3 Step 3 When the supervisor believes the employee has demonstrated understanding, the employee(s) and the supervisor then sign the Record for PPE Training form on page 7 to document that PPE training part 2/site-specific training has been conducted. A copy of this signed form is to be maintained in the lab safety or training records. Step 4 Repeat or conduct a refresher training whenever the hazard assessment is updated (at least annually). Chemical Use Hazards Indicate if Activity Yes No 1 Note that engineering controls such as chemical fume hoods should be used where possible to minimize chemical exposure. Working with small volumes of corrosive liquids (< 4 liters). Working with corrosive or acutely toxic liquids, or work that creates a splash hazard 1 Eye or skin damage Significant eye and skin damage, poisoning Safety glasses or goggles. Light chemical-resistant gloves.. Safety goggles and face shield Chemical-resistant gloves Chemical-resistant apron if a greater potential for splashing exists Working with large volumes of corrosive liquids (> 4 liters), small to large volumes of toxic corrosives, or work that creates a splash hazard 1 Working with small volumes of organic solvents (< 4 liters). Working with large volumes of organic solvents (> 4 liters), small to large volumes of very dangerous solvents, or work that creates a splash hazard 1 Working with toxic or hazardous chemicals (solid, liquid, gas). 1, 2 Working with acutely/highly toxic chemicals (solid, liquid, gas). 1, 2 Working with an apparatus with contents under pressure or vacuum 1 Working with air or water reactive chemicals or other reactive chemicals Working with potentially explosive compounds (PECs) Significant eye and skin damage, poisoning Skin or eye damage, poisoning potential through skin contact Significant skin or eye damage; potential poisoning through skin contact; Fire Eye or skin damage; potential poisoning through skin contact. Potential immediate and/or severe eye or skin damage or poisoning through skin contact. Eye or skin damage Severe skin and eye damage; Fire Skin and eye damage due to splash or flying debris caused by detonation; Fire Safety goggles and face shield Heavy chemical-resistant gloves Chemical-resistant apron if a greater potential for splashing exists Safety glasses or goggles Chemical-resistant gloves. Safety goggles and face shield; Heavy chemical-resistant gloves;. Chemical-resistant apron if a greater potential for splashing exists; Wear cotton or flameretardant fabric lab coat (not synthetic ) when there is potential for fire; if there is a significant fire potential, use flame-resistant coat such as Nomex. Safety glasses (goggles for larger quantities) Chemical-resistant gloves Safety goggles, chemical-resistant gloves (upon review, double light nitrile may be determined appropriate for small quantities), chemical-resistant gloves for solids, lab coat. Evaluate need for gown and shoe covers. Safety glasses or goggles (add face shield for higher risk task), chemical-resistant gloves, lab coat (add chemicalresistant apron for higher risk task). Work in inert atmosphere. Safety glasses or goggles; Chemical-resistant gloves; ; if there is a significant fire potential, use flame-resistant coat such as Nomex; Chemical resistant apron for higher risk tasks. Safety glasses/goggles with face shield; Chemical-resistant gloves; ; if there is a significant fire potential, use flame-resistant coat such as Nomex; Chemical-resistant apron for higher risk tasks; Use a safety/blast shield 3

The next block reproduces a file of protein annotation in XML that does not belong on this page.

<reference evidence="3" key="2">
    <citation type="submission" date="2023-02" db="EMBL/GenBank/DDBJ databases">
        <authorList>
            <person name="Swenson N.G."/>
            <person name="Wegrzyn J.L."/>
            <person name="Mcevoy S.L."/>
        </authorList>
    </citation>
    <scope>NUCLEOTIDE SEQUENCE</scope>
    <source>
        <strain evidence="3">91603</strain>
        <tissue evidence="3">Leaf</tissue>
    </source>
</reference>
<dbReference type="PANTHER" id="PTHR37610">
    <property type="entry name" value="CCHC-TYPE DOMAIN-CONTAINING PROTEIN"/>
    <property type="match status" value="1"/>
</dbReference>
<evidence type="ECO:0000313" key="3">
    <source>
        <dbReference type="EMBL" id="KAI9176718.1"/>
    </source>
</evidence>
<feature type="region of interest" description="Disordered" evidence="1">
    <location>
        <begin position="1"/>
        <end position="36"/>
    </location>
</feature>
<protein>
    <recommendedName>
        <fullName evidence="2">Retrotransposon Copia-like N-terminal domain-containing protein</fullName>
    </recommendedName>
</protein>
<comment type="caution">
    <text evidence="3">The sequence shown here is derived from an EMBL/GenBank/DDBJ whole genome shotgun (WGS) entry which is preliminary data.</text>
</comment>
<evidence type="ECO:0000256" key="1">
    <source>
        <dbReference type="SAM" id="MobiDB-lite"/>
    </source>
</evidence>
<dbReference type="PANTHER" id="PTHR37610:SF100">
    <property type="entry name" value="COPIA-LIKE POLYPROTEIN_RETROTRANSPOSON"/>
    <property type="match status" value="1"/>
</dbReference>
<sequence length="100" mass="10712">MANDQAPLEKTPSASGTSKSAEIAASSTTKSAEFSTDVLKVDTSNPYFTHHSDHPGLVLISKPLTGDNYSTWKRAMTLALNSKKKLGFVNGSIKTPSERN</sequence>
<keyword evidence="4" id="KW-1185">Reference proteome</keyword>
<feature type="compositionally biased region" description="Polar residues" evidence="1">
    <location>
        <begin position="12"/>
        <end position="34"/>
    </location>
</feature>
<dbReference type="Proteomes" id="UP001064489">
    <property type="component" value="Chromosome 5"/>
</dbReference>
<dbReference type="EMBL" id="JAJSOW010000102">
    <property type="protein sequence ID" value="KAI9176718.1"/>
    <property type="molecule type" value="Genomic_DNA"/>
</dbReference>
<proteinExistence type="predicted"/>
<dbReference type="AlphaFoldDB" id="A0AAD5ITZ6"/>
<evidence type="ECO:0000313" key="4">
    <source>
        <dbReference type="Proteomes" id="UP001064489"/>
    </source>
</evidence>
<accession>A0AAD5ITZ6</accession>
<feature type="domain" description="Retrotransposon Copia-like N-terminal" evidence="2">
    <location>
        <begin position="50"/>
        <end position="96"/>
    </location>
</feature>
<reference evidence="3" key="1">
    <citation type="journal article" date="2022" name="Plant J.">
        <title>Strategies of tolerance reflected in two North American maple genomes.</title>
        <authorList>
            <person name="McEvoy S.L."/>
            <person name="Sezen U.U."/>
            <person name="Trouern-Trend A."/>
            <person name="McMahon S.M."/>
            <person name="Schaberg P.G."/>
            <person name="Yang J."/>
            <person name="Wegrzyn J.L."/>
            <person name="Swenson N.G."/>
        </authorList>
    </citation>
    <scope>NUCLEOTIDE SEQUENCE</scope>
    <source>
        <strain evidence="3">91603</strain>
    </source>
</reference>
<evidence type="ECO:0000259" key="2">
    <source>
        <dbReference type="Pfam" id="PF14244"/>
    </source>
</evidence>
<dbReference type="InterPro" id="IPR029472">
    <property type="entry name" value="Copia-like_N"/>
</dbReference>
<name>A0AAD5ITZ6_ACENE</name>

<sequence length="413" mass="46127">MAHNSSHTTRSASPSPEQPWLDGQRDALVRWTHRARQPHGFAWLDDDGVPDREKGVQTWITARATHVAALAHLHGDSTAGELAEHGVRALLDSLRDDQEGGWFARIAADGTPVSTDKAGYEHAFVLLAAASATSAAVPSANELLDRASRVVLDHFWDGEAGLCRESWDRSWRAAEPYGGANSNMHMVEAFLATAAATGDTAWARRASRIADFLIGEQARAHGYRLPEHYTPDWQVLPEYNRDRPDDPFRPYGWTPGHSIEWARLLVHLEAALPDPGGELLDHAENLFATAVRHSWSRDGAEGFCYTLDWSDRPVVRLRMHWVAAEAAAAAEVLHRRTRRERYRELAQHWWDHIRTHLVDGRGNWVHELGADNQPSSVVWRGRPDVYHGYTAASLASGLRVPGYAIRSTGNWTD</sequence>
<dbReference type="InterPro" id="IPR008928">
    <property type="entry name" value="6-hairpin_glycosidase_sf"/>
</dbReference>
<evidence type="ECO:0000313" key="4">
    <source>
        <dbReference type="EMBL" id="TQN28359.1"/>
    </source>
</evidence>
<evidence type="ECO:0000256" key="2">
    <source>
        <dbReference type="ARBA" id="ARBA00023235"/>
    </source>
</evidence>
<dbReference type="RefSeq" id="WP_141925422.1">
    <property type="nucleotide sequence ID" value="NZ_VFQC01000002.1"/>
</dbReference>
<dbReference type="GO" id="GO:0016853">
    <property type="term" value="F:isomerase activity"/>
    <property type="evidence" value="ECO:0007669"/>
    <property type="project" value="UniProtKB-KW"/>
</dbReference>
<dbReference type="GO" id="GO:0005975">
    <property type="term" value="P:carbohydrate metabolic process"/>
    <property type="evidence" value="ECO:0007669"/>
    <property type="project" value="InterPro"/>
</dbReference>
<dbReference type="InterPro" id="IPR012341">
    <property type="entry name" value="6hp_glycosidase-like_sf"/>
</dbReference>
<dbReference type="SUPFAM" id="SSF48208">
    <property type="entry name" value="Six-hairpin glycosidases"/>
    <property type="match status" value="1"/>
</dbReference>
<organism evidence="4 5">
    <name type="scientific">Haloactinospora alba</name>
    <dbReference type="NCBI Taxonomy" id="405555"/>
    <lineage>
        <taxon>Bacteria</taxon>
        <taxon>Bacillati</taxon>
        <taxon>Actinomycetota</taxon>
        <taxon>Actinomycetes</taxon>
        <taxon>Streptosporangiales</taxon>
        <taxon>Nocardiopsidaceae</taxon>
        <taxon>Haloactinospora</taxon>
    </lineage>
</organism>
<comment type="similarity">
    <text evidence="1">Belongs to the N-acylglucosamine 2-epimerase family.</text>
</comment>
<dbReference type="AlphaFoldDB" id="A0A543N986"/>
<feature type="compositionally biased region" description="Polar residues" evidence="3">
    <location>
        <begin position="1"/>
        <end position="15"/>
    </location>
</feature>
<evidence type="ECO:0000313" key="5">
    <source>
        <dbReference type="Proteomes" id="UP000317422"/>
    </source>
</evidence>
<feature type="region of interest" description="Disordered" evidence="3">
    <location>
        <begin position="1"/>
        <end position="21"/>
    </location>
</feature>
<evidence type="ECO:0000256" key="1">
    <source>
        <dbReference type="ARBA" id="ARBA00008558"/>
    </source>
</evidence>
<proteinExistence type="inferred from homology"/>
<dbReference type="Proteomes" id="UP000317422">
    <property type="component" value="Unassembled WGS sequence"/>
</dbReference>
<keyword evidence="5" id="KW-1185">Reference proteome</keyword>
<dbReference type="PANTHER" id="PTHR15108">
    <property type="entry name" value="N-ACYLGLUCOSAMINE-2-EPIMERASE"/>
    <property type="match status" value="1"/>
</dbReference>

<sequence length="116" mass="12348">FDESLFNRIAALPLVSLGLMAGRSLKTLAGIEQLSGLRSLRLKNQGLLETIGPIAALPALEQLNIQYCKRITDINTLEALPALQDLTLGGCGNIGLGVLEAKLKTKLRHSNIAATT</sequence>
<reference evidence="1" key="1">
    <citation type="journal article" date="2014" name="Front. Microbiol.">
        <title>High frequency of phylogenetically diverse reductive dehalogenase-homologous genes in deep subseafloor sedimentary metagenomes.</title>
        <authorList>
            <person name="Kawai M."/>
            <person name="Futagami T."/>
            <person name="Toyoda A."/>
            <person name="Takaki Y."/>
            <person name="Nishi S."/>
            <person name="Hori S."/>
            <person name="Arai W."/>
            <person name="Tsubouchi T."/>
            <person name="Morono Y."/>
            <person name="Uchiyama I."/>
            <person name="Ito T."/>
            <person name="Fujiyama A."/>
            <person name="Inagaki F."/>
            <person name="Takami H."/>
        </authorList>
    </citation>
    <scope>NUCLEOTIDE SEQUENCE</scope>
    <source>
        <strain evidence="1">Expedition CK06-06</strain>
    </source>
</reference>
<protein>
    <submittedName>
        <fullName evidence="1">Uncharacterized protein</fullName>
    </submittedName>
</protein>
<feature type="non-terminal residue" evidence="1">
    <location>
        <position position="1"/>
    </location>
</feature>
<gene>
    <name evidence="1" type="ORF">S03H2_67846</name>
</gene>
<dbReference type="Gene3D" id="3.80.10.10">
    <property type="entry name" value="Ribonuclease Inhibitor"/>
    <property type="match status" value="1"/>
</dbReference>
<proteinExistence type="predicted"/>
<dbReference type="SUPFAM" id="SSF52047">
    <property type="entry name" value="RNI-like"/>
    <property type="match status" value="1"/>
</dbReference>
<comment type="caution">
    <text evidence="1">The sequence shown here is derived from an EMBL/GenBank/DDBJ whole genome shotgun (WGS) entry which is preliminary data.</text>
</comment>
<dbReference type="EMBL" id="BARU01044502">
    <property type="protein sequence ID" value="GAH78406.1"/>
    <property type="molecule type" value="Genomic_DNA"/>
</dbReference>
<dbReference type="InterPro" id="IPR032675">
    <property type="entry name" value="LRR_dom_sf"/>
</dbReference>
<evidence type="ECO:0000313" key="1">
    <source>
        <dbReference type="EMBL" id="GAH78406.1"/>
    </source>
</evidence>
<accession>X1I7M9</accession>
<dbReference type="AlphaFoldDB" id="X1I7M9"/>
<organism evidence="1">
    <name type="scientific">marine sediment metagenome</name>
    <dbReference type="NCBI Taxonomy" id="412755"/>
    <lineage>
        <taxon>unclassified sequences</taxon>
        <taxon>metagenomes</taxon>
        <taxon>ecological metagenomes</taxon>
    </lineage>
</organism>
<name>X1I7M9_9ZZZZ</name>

4 Working with engineered nanomaterials Dermal exposure Goggles, gloves, lab coat inside a fume hood 3 Working with dry engineered nanomaterials outside of the fume hood 4 Minor chemical spill cleanup. Inhalation exposure, dermal exposure Skin or eye damage, respiratory damage. N95 or better respirator, goggles, gloves, lab coat, evaluate for disposable clothing Safety glasses or goggles, appropriate chemical-resistant gloves, lab coat (consider chemical-resistant apron and boots or shoe covers). Keep Silver Shield gloves in the lab spill kit. Seek assistance if a respiratory hazard exists. Biological Hazards Indicate if Activity Yes No 5 Note that engineering controls such as biosafety cabinets and other barrier methods should be used where possible to minimize personal exposure. Working with human blood, body fluids, tissues, or blood borne pathogens (BBP). 5 Working with animal specimens (preserved and unpreserved). Working with agents or recombinant DNA classified as Biosafety Level 1, (BSL-1). Manipulation of cell lines, viruses, bacteria, or other organisms classified as Biosafety Level 2, (BSL-2). 5 Manipulation of infectious material determined appropriate for work in a BSL2 facility using BSL3 practices (BSL2+). Manipulation of infectious materials classified as Biosafety Level 3 (BSL3). Working with live animals (Animal Biosafety Level 1, ABL-1). Working with live animals (Animal Biosafety Level 2, ABL-2) 5 Working with radioactive human blood, body fluids, or blood borne pathogens (BBP). Exposure to infectious material Exposure to infectious material or preservatives. Eye or skin irritation. Exposure to infectious material, particularly through broken skin or mucous membranes. Exposure to infectious materials with high risk of exposure by contact or mucous membranes. Exposure to infectious materials with high risk of exposure, particularly through the inhalation route. Animal bites, allergies Animal bites, exposure to infectious material, allergies Cell damage, potential spread of radioactive contaminants, or potential BBP exposure. Safety goggles with face shield or facemask plus goggles for protection from splash, latex or nitrile gloves, lab coat or gown. splash or other eye hazard, protective gloves such as light latex or nitrile for unpreserved specimens (select protective glove for preserved specimens according to preservative used), lab coat or gown. splash or other eye hazard, light latex or nitrile gloves, lab coat or gown. splash or other eye hazard, light latex or nitrile gloves, lab coat or gown. splashes or other eye hazards, light latex or nitrile gloves (double), lab coat or disposable gown (preferred), N95 respirator (pre-use evaluation required). splashes or other eye hazards (not required if a PAPR is worn), light latex or nitrile gloves (double), full disposable gown, scrubs or Tyvek suit (preferred), respirator, shoe covers or dedicated shoes. splash or other eye hazard, light latex, nitrile or vinyl gloves, lab coat or gown. Consider need for wire mesh glove splash or other eye hazard, light latex, nitrile or vinyl gloves, lab coat or gown. Consider need for wire mesh glove. Safety glasses (goggles for splash hazard), light latex or nitrile gloves, lab coat or gown. 4